Our commitment to fostering social connections and inclusivity among residents is rooted in the understanding that solid relationships are vital for seniors’ well-being. Creating a warm and welcoming environment ensures that every resident feels valued, respected, and included. Research has shown that socially connected seniors experience better physical and mental health, improved cognitive function, and a higher quality of life.


Lifelong Learning and Personal Growth Opportunities

We believe in the importance of lifelong learning and personal growth for seniors, which is why we offer a variety of educational and skill-building programs across our communities. These opportunities range from music and dancing classes, puzzles and table games, baking classes, knitting classes, and many more opportunities. Our goal is to provide engaging and accessible learning experiences that cater to our residents’ diverse interests and abilities, allowing them to continue discovering new passions and expanding their horizons.

Many of these opportunities contribute to our residents’ growth and fulfillment by stimulating their minds, nurturing creativity, and fostering a sense of accomplishment. By participating in these programs, residents can develop new skills, deepen their understanding of the world, and connect with others who share their interests.



In conclusion, older Americans play a vital role in shaping and enriching our communities through their diverse contributions, wisdom, and experience. We are committed to empowering these remarkable individuals by providing safe, healthy, and enriching residential communities and quality services that enable them to thrive and enjoy peace of mind.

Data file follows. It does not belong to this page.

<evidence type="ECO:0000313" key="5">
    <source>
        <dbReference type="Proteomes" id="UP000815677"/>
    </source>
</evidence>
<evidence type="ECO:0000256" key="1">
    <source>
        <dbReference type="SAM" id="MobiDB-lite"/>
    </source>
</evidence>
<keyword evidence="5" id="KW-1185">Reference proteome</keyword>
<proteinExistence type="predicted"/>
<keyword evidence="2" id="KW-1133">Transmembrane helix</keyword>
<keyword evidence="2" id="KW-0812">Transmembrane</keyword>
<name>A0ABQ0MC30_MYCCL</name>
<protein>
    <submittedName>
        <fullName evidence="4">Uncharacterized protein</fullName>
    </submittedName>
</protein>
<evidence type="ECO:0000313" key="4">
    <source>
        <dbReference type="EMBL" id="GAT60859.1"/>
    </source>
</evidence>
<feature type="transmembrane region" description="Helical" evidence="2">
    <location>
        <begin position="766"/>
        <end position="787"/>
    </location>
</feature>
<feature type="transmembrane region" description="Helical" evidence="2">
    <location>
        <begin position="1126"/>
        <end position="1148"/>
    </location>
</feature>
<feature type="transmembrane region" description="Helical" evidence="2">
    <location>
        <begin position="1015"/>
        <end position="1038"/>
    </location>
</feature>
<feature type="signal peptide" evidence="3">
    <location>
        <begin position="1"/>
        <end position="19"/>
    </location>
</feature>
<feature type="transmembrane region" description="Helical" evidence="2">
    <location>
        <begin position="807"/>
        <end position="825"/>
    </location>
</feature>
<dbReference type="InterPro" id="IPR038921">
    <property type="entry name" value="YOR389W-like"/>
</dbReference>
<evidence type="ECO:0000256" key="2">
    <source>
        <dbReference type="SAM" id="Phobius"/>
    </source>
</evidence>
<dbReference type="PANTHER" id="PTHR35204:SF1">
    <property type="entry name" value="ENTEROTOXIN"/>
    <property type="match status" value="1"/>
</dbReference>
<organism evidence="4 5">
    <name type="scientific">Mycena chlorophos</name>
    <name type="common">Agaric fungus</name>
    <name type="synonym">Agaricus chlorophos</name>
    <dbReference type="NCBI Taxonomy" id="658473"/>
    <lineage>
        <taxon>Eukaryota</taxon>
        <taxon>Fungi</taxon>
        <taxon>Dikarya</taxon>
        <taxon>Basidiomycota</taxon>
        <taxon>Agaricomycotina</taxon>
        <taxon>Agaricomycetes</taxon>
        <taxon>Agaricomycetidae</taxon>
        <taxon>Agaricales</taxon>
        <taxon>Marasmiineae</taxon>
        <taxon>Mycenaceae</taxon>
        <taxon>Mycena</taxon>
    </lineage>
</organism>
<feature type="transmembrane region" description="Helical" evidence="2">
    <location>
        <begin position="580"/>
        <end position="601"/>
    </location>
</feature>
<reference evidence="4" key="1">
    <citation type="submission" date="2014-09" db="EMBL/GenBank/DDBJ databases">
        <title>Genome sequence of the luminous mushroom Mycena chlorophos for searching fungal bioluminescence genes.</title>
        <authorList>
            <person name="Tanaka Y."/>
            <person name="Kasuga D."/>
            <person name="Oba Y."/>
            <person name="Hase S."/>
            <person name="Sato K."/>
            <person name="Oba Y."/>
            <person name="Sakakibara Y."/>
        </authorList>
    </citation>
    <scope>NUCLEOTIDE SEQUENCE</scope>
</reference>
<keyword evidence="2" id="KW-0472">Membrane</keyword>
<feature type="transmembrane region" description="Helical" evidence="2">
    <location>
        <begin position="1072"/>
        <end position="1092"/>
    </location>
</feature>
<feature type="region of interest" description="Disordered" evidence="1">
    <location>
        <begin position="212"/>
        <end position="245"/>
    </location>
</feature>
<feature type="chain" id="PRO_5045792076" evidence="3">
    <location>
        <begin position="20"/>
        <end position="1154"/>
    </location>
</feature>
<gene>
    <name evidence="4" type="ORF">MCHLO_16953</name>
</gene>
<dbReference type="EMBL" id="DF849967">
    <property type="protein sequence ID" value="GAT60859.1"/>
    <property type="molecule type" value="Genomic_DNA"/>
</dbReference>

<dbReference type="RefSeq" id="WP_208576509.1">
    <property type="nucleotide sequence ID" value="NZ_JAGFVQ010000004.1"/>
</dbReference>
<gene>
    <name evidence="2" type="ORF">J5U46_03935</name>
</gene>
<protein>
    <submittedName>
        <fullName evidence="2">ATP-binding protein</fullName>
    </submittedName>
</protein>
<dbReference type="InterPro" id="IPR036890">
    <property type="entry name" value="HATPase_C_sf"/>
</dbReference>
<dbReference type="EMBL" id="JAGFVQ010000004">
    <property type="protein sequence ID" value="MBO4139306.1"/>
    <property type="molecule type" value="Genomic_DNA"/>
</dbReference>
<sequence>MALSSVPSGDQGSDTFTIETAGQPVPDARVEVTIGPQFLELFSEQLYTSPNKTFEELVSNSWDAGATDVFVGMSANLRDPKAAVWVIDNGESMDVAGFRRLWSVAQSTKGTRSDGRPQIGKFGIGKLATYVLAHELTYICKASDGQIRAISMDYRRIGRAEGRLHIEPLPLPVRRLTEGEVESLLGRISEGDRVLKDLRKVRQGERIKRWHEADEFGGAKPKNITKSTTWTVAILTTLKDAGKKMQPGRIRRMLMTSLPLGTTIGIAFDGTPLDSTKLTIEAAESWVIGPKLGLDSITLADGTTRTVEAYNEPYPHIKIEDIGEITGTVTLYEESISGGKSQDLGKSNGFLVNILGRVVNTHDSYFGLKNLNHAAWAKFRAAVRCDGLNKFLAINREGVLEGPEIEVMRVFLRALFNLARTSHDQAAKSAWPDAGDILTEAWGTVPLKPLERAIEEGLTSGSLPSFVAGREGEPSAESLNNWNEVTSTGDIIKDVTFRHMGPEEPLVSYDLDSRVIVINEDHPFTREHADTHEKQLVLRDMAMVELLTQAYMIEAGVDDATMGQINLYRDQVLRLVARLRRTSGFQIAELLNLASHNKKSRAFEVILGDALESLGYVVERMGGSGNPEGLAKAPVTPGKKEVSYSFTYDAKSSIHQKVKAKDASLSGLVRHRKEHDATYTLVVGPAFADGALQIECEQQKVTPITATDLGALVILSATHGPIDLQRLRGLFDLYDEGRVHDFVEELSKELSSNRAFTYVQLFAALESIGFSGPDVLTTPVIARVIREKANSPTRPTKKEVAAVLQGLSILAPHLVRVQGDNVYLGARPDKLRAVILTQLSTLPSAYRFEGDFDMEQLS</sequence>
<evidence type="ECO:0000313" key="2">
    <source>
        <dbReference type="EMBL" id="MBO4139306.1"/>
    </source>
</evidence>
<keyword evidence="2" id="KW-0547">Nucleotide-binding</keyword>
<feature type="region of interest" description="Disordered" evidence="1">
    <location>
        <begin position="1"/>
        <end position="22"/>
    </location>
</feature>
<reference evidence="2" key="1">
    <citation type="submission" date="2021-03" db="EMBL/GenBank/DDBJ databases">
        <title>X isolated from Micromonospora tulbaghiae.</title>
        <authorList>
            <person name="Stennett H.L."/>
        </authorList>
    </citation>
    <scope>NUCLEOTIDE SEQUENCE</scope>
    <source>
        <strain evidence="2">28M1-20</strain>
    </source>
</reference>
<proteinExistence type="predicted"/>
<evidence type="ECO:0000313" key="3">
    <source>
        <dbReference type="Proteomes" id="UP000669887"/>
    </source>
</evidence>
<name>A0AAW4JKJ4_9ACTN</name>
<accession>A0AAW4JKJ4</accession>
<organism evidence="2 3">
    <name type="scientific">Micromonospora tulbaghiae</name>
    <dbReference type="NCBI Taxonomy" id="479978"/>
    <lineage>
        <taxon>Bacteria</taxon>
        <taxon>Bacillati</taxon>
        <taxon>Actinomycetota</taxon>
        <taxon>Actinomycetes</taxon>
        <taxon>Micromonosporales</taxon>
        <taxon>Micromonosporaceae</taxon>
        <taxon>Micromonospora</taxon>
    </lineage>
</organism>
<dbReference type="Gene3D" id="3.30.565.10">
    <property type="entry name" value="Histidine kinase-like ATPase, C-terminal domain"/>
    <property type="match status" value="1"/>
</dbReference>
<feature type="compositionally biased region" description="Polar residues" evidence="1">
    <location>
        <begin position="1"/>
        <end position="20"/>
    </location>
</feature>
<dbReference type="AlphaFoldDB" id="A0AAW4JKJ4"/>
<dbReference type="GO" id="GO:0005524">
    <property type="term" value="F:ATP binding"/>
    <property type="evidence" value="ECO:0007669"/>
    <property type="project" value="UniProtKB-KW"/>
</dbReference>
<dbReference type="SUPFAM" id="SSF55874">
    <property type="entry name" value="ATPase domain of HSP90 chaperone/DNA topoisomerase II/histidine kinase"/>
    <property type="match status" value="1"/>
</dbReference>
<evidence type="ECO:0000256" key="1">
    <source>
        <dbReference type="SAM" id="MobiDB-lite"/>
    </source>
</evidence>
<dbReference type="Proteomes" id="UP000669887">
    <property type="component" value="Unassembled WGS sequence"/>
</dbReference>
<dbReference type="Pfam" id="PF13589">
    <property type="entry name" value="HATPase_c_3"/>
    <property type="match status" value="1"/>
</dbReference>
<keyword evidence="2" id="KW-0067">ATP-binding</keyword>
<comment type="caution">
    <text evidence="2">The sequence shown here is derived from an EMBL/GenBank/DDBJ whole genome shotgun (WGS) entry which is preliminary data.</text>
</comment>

As we celebrate Older Americans Month, let us recognize and support the seniors in our lives during this month and throughout the year. We encourage you to learn more about AHEPA Senior Living and consider getting involved in your local community to positively impact older adults’ lives. Together, we can ensure that our seniors continue to lead fulfilling, meaningful lives and remain valued members of our communities for years to come. If you or your loved ones have any questions, please contact us!

AHEPA Senior Living Personifies Hellenic Ideals

At AHEPA Senior Living, we strive to be pillars of our communities, inspired by the ethos of our Greek American founders of civic responsibility, humanitarianism, and philanthropy. Led by the desire to leave our communities better than we found them, we hope our team of professionals embodies these Hellenic ideals and that these ideals carry over to residents. This personification of ideals is what we saw this holiday season at several of our communities.


A Community Inspired to Give Back

In Daytona Beach, Florida, at our AHEPA 410 Senior Apartments community, residents recently asked the management team about donating toys to children through a Toys for Tots drive hosted by the Daytona Beach Fire Department. While the request seemed normal to Julie Carpenter, the AHEPA 410 Senior Apartments property manager, the participation caught her a bit by surprise.